Also in Europe there are some very interesting and unusual traditions related to the passage of the longest dark period of the year. One of the most famous events takes place at Stonehenge, a monument that was specially positioned to mark this date. Thousands of visitors gather at this sacred place to sing, dance, contemplate the ancient ritual of over 4000 years and wait for the sunrise that will fill them with energy. A similar holiday also takes place in Ireland at Newgrange, an ancient place over 5000 years old that has an underground passage leading to a secret room perfectly aligned with the place and time of sunrise during this period. Over 30 000 people register annually to participate in this event, but only 60 are chosen through an organized lottery.

The indigenous Hopi people of present-day northern Arizona celebrate the winter solstice as part of their religious tradition of kachina (or katsina), which are spirits representing the natural world. In the Soyal solstice ceremony, led by a tribal chief, the sun is welcomed back to its summer path with ritual dances. Gift-giving to children, prayers for the coming year, singing, and storytelling are also part of the festivities. Prayer sticks and kachina dolls are often made in preparation for the celebration.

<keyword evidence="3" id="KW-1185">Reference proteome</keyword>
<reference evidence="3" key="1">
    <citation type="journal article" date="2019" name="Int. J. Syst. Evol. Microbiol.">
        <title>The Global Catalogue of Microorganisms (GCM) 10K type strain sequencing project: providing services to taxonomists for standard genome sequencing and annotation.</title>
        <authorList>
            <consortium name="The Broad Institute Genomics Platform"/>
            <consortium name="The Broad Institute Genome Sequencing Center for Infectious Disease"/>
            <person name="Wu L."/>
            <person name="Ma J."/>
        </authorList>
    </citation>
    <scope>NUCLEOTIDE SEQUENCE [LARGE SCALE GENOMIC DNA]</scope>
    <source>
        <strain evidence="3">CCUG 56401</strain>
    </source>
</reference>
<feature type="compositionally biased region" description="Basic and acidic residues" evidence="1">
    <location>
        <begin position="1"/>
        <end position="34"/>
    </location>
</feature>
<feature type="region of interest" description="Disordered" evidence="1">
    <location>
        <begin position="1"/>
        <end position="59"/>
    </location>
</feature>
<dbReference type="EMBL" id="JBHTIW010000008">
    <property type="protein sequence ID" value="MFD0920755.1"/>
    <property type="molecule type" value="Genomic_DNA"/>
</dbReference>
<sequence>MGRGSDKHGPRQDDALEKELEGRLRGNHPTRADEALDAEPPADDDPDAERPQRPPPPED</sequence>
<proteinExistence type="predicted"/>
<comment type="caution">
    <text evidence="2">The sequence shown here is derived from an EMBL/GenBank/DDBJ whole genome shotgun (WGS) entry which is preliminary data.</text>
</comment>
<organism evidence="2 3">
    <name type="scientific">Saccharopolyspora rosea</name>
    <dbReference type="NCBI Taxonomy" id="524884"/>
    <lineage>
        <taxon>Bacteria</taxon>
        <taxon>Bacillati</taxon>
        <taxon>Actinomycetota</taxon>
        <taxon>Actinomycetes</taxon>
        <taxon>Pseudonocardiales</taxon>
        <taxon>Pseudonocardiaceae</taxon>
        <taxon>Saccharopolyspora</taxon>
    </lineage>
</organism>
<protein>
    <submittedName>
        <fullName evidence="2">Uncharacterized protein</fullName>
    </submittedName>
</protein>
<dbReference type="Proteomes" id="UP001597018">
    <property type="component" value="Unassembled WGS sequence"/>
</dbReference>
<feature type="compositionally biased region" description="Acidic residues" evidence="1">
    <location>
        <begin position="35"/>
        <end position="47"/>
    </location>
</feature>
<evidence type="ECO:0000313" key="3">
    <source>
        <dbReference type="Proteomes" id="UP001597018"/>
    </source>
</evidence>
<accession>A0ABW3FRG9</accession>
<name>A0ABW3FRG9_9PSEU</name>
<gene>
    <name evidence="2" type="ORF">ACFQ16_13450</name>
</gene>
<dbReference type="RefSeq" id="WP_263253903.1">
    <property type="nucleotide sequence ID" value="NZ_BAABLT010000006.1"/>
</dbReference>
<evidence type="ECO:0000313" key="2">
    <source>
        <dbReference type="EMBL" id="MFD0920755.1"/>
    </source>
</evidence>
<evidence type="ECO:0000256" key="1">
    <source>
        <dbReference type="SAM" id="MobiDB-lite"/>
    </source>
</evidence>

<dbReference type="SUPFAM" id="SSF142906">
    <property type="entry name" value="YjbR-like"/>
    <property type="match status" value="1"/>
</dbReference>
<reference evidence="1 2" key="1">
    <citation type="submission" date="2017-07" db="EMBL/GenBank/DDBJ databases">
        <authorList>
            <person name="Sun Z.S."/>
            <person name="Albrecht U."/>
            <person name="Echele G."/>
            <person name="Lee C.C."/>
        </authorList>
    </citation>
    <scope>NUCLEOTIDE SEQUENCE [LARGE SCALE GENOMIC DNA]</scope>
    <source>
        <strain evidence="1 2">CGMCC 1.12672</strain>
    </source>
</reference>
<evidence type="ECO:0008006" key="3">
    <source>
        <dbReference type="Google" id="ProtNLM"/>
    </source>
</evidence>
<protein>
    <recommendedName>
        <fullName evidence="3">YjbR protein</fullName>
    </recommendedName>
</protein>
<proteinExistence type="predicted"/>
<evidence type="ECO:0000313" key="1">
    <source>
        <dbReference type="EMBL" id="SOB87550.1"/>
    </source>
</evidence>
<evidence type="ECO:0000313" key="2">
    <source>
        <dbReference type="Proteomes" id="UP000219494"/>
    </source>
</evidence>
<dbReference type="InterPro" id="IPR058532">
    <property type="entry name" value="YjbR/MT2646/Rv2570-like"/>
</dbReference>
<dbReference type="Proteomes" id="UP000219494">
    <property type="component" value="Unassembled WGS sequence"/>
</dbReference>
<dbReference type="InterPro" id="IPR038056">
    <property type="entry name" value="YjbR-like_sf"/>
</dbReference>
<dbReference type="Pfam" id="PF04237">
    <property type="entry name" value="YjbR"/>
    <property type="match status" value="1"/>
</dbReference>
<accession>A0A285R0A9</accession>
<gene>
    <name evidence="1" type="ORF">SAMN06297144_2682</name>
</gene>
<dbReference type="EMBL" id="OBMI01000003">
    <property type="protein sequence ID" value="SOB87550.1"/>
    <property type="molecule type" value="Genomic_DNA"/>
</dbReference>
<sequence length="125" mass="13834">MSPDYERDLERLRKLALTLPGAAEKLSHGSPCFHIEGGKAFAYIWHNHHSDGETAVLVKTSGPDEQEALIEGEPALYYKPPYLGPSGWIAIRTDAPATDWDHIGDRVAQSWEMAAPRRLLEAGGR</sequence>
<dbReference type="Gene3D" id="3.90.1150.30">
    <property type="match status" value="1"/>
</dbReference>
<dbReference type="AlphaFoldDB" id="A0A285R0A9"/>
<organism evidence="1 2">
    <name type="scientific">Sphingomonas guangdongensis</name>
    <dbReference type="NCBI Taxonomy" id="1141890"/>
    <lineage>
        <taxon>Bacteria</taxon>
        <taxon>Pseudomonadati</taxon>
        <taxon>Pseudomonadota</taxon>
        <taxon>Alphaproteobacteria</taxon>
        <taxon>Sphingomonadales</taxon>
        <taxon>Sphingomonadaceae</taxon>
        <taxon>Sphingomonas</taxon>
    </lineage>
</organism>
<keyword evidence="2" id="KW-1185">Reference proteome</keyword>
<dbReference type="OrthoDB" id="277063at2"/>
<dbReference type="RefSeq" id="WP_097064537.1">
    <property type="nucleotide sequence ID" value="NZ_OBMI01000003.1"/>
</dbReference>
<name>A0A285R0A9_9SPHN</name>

In Central Europe there is another way to spend this night, a festival more frightening and not so fun for children. Krampus is a pre-Christian character, half demon half tap, and is the main figure in a ritual that takes place in Central Europe during the winter solstice. The purpose of Krampus is to scare people, and especially children, so that they become aware of the bad deeds done that year. His name originates with the German krampen, which means “claw,” and tradition has it that he is the son of the Norse god of the underworld, Hel. During the 12th century, the Catholic Church attempted to banish Krampus celebrations because of his resemblance to the devil. Many traditions have associated this character as an opposite of Saint Nicholas because they reward those good and obedient children, but we must not forget that the tradition of this ritual is older than the spread of Christianity in Europe and ancient practices have been adapted to our times.